The backdrop of a journey was central to the very earliest writings, from the ancient Greek epic poems of Homer, to the first published scriptures of the Bible and the Mahayana Sutras.
Escapism and the desire to travel is certainly a handy rouse to attract an audience in the art of storytelling, but in many of the most influential works the voyage is merely the vehicle to induce the social, psychological and metaphysical themes the author is more interested in exploring.
In The Canterbury Tales by Geoffrey Chaucer, first published in 1400 and one of the best loved works in the history of English literature, the entire guise is of travelling pilgrims recounting moral stories to entertain one another whilst also expressing beliefs around religion, relationships and social class amongst the diverse topics and amusing scenarios within the 24 tales.
The collection follows the journey of a group of pilgrims, 31 including Chaucer himself, from the Tabard Inn in Southwark to St Thomas à Becket’s shrine at Canterbury Cathedral. Each of the tales is told from an omniscient third-person point of view, providing the reader with the thoughts as well as actions of the characters. The tales often relate to comic situations and verse to cheer the travelling throng.
Filth and old age, I'm sure you will agree, are powerful wardens upon chastity.
Moving right along a few hundred years, and we see the emergence of the Picaresque novel. This early form of the novel, usually a first-person narrative, relates the adventures of a rascal adventurer (In Spanish, ‘pícaro’ translates as ‘rogue’) as he drifts from place to place and from one social milieu to another in his effort to survive.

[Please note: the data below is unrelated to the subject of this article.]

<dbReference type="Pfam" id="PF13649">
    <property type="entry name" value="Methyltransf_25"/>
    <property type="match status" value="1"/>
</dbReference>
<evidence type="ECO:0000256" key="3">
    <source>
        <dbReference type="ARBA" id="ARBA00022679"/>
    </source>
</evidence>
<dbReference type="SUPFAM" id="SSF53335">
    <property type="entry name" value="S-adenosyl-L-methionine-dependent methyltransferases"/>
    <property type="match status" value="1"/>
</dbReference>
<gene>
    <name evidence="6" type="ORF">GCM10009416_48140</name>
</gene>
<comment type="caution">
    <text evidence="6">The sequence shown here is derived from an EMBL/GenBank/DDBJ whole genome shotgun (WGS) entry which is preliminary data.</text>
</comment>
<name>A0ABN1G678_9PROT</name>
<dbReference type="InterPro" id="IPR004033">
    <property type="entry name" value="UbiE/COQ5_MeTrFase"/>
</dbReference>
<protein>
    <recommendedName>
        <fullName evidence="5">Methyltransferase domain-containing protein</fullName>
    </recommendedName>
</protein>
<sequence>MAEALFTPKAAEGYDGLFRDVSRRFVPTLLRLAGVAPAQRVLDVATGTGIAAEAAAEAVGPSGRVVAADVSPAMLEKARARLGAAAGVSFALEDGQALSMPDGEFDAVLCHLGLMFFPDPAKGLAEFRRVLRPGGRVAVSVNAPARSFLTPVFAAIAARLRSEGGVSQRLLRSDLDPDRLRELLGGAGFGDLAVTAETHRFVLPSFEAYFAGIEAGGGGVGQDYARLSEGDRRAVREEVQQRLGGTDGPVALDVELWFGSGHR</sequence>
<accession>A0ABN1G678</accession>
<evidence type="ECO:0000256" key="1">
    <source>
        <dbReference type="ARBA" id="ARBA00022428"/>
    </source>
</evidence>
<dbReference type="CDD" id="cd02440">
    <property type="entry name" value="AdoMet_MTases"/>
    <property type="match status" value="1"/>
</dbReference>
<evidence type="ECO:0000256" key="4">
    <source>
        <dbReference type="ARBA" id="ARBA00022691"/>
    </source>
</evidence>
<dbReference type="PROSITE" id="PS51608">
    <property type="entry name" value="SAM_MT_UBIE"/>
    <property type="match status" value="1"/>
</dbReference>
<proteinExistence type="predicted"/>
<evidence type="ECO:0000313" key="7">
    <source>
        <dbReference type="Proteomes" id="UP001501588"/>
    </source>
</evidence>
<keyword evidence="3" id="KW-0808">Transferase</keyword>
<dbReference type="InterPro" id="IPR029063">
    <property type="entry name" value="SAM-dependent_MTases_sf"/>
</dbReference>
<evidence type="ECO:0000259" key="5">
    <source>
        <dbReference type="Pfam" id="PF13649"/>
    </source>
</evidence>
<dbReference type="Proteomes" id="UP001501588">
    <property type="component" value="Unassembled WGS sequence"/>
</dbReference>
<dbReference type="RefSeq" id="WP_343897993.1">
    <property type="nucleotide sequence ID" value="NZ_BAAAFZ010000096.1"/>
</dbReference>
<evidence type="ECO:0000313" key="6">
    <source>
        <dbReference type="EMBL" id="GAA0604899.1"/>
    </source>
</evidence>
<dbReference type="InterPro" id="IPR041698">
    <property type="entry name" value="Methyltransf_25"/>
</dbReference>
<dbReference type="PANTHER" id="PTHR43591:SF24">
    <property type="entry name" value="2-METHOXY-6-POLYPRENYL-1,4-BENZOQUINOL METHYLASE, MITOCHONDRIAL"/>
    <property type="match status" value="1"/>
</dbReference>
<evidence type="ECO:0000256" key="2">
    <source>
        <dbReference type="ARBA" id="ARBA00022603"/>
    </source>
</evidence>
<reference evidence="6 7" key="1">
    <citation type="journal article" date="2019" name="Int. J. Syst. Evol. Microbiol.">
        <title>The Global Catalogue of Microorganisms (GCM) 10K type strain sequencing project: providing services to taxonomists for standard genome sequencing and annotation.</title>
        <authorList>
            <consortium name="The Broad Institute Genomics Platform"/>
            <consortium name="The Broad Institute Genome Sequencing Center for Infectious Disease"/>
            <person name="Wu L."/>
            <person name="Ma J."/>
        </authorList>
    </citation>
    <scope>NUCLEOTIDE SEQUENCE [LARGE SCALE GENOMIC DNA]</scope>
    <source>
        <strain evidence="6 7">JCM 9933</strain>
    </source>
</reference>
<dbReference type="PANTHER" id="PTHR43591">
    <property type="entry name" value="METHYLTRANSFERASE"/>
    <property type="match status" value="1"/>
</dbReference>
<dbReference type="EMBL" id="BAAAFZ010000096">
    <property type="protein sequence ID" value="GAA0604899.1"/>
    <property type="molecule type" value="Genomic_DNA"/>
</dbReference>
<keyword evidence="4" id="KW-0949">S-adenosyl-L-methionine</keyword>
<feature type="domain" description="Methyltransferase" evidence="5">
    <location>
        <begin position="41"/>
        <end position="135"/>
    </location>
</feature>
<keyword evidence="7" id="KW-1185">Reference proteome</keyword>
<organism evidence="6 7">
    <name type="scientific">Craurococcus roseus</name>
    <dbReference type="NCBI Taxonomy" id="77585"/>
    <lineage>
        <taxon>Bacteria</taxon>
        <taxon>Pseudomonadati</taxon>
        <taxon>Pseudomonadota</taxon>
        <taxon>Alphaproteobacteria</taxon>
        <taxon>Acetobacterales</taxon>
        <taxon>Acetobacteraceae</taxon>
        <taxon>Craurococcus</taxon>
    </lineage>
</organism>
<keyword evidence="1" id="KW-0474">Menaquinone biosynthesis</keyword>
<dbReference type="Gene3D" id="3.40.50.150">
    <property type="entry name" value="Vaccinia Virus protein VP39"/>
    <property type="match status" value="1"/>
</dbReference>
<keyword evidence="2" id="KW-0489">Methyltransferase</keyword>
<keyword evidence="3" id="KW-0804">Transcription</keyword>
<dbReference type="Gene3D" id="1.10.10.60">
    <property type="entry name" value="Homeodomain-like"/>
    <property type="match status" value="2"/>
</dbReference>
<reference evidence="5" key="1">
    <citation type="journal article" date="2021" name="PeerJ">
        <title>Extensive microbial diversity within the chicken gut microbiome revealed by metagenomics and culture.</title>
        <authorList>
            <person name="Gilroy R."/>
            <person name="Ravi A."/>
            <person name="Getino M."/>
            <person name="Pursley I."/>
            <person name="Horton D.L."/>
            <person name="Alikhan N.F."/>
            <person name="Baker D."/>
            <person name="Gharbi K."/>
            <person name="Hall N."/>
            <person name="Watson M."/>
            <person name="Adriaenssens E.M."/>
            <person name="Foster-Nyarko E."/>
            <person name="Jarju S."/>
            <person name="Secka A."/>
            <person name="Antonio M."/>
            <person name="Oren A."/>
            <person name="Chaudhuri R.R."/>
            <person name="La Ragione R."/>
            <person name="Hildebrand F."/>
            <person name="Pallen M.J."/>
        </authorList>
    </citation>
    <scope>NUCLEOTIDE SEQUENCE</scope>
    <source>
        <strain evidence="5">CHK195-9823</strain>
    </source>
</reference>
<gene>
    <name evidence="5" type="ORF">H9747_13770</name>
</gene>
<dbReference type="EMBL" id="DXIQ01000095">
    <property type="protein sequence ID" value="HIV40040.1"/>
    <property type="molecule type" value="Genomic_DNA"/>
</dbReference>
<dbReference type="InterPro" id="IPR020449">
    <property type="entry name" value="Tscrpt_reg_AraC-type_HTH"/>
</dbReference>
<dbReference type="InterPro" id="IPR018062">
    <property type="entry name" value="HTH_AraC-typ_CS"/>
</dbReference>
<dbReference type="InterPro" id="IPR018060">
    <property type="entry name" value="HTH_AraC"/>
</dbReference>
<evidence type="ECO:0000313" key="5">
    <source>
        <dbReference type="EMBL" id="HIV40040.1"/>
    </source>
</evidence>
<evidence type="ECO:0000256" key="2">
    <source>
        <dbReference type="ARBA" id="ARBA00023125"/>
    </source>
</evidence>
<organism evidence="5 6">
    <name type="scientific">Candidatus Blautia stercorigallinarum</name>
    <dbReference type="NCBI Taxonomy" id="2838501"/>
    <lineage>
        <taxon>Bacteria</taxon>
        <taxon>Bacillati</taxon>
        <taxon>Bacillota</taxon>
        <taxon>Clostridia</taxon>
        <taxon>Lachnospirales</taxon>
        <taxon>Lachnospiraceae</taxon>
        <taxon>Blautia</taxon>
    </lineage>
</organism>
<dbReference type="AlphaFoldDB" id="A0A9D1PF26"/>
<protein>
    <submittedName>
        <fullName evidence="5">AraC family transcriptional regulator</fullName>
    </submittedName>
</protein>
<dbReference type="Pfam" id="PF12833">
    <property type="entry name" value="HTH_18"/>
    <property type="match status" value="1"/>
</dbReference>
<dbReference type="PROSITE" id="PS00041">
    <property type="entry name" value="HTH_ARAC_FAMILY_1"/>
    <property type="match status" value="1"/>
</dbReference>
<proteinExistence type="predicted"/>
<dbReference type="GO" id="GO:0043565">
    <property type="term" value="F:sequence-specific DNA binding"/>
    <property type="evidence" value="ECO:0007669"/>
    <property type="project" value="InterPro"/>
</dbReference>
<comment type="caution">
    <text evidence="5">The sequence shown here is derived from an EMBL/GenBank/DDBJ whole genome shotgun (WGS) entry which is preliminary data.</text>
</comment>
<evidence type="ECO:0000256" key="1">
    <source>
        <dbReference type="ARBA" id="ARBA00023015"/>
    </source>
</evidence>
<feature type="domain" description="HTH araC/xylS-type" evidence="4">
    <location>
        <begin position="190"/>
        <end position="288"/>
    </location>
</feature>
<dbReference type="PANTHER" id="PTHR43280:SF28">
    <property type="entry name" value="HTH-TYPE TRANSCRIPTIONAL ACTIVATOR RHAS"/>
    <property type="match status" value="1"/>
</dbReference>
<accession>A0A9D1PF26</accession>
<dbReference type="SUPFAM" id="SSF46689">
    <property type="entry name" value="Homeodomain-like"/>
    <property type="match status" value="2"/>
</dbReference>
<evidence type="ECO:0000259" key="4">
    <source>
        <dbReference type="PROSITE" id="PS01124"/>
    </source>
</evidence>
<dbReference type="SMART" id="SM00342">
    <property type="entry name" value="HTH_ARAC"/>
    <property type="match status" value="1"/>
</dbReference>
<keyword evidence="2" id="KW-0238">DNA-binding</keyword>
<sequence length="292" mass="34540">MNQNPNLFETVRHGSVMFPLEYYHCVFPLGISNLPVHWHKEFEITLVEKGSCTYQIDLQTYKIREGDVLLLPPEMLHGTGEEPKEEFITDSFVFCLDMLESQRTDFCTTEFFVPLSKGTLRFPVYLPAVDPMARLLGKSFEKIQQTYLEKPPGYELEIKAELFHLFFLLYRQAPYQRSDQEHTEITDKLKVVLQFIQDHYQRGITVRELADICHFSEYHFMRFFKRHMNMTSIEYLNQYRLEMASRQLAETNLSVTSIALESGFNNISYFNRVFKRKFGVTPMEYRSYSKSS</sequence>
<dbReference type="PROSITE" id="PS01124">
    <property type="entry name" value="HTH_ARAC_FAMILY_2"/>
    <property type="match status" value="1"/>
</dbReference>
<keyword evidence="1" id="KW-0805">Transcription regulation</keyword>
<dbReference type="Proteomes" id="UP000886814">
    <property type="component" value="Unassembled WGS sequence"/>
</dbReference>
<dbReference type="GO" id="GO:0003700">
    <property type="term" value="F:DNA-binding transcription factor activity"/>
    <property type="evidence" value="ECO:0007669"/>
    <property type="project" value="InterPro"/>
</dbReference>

The style evolved in Renaissance Spain, and most famously Don Quixote, a novel by Miguel de Cervantes published in the early 1600s and considered to be the first modern novel, incorporated many elements of this form.
“It is very evident,” answered Don Quixote, “that thou art not versed in the business of adventures. They are giants; and if thou art afraid, get thee aside and pray, while I engage with them in fierce and unequal combat.”
From the rural countryside of Spain to the deepest rainforests of the uncharted Congo, the roaming hero is often battling their own selves, refusing to see the world for what it appears to be, ahead of an impending inevitability.
In Joseph Conrad’s novella, Heart of Darkness (1899) we follow Charles Marlow up the Congo River narrating his own voyage and fears. As he travels deeper up river on an ivory trading company excursion to an important outpost managed by a Mr Kurtz, he hears increasingly disturbing rumours about his state of mental health, being worshiped as a god by the indigenous tribes, and more sinister tales of savagery and slaughter.
The dense jungle of the Congo and the oppressive silence enhance the drama as Marlow heads onwards towards his fate.
The film buff will recognise this novella as the basis for Francis Ford Coppola’s Vietnam War classic Apocalypse Now (1979). It seems that foreign travel can get to the best of us.